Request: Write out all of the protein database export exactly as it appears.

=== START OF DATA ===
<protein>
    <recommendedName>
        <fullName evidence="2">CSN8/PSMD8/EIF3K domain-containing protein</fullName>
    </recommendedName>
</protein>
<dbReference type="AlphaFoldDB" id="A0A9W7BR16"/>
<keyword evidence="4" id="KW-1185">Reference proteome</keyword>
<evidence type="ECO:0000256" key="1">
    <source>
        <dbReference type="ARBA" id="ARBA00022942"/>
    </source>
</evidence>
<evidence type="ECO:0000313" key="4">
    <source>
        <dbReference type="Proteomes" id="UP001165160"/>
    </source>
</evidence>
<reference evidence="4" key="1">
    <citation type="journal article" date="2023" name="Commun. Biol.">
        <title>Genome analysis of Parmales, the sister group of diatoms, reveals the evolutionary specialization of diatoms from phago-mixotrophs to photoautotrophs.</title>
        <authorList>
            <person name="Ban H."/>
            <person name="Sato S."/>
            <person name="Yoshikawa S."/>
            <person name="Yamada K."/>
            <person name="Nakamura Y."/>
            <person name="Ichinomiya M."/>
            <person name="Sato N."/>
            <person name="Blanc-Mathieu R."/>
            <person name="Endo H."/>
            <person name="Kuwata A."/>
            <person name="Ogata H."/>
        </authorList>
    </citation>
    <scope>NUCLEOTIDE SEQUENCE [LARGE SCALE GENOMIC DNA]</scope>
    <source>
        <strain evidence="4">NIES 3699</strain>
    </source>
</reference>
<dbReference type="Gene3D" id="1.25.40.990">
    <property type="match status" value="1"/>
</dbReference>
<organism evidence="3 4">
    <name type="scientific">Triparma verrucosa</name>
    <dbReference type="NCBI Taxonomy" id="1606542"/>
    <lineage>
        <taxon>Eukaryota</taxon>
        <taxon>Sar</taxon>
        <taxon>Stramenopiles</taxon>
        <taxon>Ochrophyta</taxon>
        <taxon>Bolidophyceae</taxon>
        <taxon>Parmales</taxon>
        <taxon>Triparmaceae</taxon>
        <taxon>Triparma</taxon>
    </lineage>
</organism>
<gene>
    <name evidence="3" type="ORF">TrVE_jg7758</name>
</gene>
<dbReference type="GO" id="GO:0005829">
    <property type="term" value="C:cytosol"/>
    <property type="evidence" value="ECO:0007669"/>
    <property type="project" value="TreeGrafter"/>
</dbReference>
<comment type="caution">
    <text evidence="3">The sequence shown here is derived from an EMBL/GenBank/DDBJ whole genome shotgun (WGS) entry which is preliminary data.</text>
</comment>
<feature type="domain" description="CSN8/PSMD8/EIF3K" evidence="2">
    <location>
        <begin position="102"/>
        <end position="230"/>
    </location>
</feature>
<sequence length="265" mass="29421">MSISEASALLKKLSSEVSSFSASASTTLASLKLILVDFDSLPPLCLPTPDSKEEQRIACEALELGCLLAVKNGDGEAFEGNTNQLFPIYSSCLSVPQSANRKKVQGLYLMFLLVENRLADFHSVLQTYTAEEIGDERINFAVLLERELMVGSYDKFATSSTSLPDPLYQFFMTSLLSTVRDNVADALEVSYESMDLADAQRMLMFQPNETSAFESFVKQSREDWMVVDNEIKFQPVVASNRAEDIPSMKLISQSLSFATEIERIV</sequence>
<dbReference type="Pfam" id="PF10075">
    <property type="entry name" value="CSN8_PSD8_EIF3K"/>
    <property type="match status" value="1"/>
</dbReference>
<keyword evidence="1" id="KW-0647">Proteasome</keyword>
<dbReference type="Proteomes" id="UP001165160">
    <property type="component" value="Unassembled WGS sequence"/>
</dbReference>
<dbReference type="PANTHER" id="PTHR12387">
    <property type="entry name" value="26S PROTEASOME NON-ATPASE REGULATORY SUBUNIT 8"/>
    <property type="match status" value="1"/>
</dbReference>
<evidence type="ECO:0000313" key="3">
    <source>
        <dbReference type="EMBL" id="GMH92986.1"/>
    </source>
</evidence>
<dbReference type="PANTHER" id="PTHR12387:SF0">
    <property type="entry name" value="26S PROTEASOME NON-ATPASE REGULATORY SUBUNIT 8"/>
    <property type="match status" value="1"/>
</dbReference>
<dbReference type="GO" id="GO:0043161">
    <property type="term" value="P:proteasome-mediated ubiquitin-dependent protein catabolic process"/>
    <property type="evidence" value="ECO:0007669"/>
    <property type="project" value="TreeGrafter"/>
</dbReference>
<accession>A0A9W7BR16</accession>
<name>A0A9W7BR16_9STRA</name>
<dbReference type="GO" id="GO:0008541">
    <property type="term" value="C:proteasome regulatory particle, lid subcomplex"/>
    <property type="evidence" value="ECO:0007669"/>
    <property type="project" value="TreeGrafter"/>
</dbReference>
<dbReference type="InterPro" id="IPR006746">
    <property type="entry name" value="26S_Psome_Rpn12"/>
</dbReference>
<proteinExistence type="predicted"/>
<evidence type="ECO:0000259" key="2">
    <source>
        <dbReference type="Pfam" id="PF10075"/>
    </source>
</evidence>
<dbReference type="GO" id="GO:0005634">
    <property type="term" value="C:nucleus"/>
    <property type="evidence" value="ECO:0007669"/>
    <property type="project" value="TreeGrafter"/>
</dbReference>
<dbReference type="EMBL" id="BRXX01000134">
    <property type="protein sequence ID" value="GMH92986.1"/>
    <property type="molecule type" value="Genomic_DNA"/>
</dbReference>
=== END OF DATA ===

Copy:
<protein>
    <recommendedName>
        <fullName evidence="2">CSN8/PSMD8/EIF3K domain-containing protein</fullName>
    </recommendedName>
</protein>
<dbReference type="AlphaFoldDB" id="A0A9W7BR16"/>
<keyword evidence="4" id="KW-1185">Reference proteome</keyword>
<evidence type="ECO:0000256" key="1">
    <source>
        <dbReference type="ARBA" id="ARBA00022942"/>
    </source>
</evidence>
<evidence type="ECO:0000313" key="4">
    <source>
        <dbReference type="Proteomes" id="UP001165160"/>
    </source>
</evidence>
<reference evidence="4" key="1">
    <citation type="journal article" date="2023" name="Commun. Biol.">
        <title>Genome analysis of Parmales, the sister group of diatoms, reveals the evolutionary specialization of diatoms from phago-mixotrophs to photoautotrophs.</title>
        <authorList>
            <person name="Ban H."/>
            <person name="Sato S."/>
            <person name="Yoshikawa S."/>
            <person name="Yamada K."/>
            <person name="Nakamura Y."/>
            <person name="Ichinomiya M."/>
            <person name="Sato N."/>
            <person name="Blanc-Mathieu R."/>
            <person name="Endo H."/>
            <person name="Kuwata A."/>
            <person name="Ogata H."/>
        </authorList>
    </citation>
    <scope>NUCLEOTIDE SEQUENCE [LARGE SCALE GENOMIC DNA]</scope>
    <source>
        <strain evidence="4">NIES 3699</strain>
    </source>
</reference>
<dbReference type="Gene3D" id="1.25.40.990">
    <property type="match status" value="1"/>
</dbReference>
<organism evidence="3 4">
    <name type="scientific">Triparma verrucosa</name>
    <dbReference type="NCBI Taxonomy" id="1606542"/>
    <lineage>
        <taxon>Eukaryota</taxon>
        <taxon>Sar</taxon>
        <taxon>Stramenopiles</taxon>
        <taxon>Ochrophyta</taxon>
        <taxon>Bolidophyceae</taxon>
        <taxon>Parmales</taxon>
        <taxon>Triparmaceae</taxon>
        <taxon>Triparma</taxon>
    </lineage>
</organism>
<gene>
    <name evidence="3" type="ORF">TrVE_jg7758</name>
</gene>
<dbReference type="GO" id="GO:0005829">
    <property type="term" value="C:cytosol"/>
    <property type="evidence" value="ECO:0007669"/>
    <property type="project" value="TreeGrafter"/>
</dbReference>
<comment type="caution">
    <text evidence="3">The sequence shown here is derived from an EMBL/GenBank/DDBJ whole genome shotgun (WGS) entry which is preliminary data.</text>
</comment>
<feature type="domain" description="CSN8/PSMD8/EIF3K" evidence="2">
    <location>
        <begin position="102"/>
        <end position="230"/>
    </location>
</feature>
<sequence length="265" mass="29421">MSISEASALLKKLSSEVSSFSASASTTLASLKLILVDFDSLPPLCLPTPDSKEEQRIACEALELGCLLAVKNGDGEAFEGNTNQLFPIYSSCLSVPQSANRKKVQGLYLMFLLVENRLADFHSVLQTYTAEEIGDERINFAVLLERELMVGSYDKFATSSTSLPDPLYQFFMTSLLSTVRDNVADALEVSYESMDLADAQRMLMFQPNETSAFESFVKQSREDWMVVDNEIKFQPVVASNRAEDIPSMKLISQSLSFATEIERIV</sequence>
<dbReference type="Pfam" id="PF10075">
    <property type="entry name" value="CSN8_PSD8_EIF3K"/>
    <property type="match status" value="1"/>
</dbReference>
<keyword evidence="1" id="KW-0647">Proteasome</keyword>
<dbReference type="Proteomes" id="UP001165160">
    <property type="component" value="Unassembled WGS sequence"/>
</dbReference>
<dbReference type="PANTHER" id="PTHR12387">
    <property type="entry name" value="26S PROTEASOME NON-ATPASE REGULATORY SUBUNIT 8"/>
    <property type="match status" value="1"/>
</dbReference>
<evidence type="ECO:0000313" key="3">
    <source>
        <dbReference type="EMBL" id="GMH92986.1"/>
    </source>
</evidence>
<dbReference type="PANTHER" id="PTHR12387:SF0">
    <property type="entry name" value="26S PROTEASOME NON-ATPASE REGULATORY SUBUNIT 8"/>
    <property type="match status" value="1"/>
</dbReference>
<dbReference type="GO" id="GO:0043161">
    <property type="term" value="P:proteasome-mediated ubiquitin-dependent protein catabolic process"/>
    <property type="evidence" value="ECO:0007669"/>
    <property type="project" value="TreeGrafter"/>
</dbReference>
<accession>A0A9W7BR16</accession>
<name>A0A9W7BR16_9STRA</name>
<dbReference type="GO" id="GO:0008541">
    <property type="term" value="C:proteasome regulatory particle, lid subcomplex"/>
    <property type="evidence" value="ECO:0007669"/>
    <property type="project" value="TreeGrafter"/>
</dbReference>
<dbReference type="InterPro" id="IPR006746">
    <property type="entry name" value="26S_Psome_Rpn12"/>
</dbReference>
<proteinExistence type="predicted"/>
<evidence type="ECO:0000259" key="2">
    <source>
        <dbReference type="Pfam" id="PF10075"/>
    </source>
</evidence>
<dbReference type="GO" id="GO:0005634">
    <property type="term" value="C:nucleus"/>
    <property type="evidence" value="ECO:0007669"/>
    <property type="project" value="TreeGrafter"/>
</dbReference>
<dbReference type="EMBL" id="BRXX01000134">
    <property type="protein sequence ID" value="GMH92986.1"/>
    <property type="molecule type" value="Genomic_DNA"/>
</dbReference>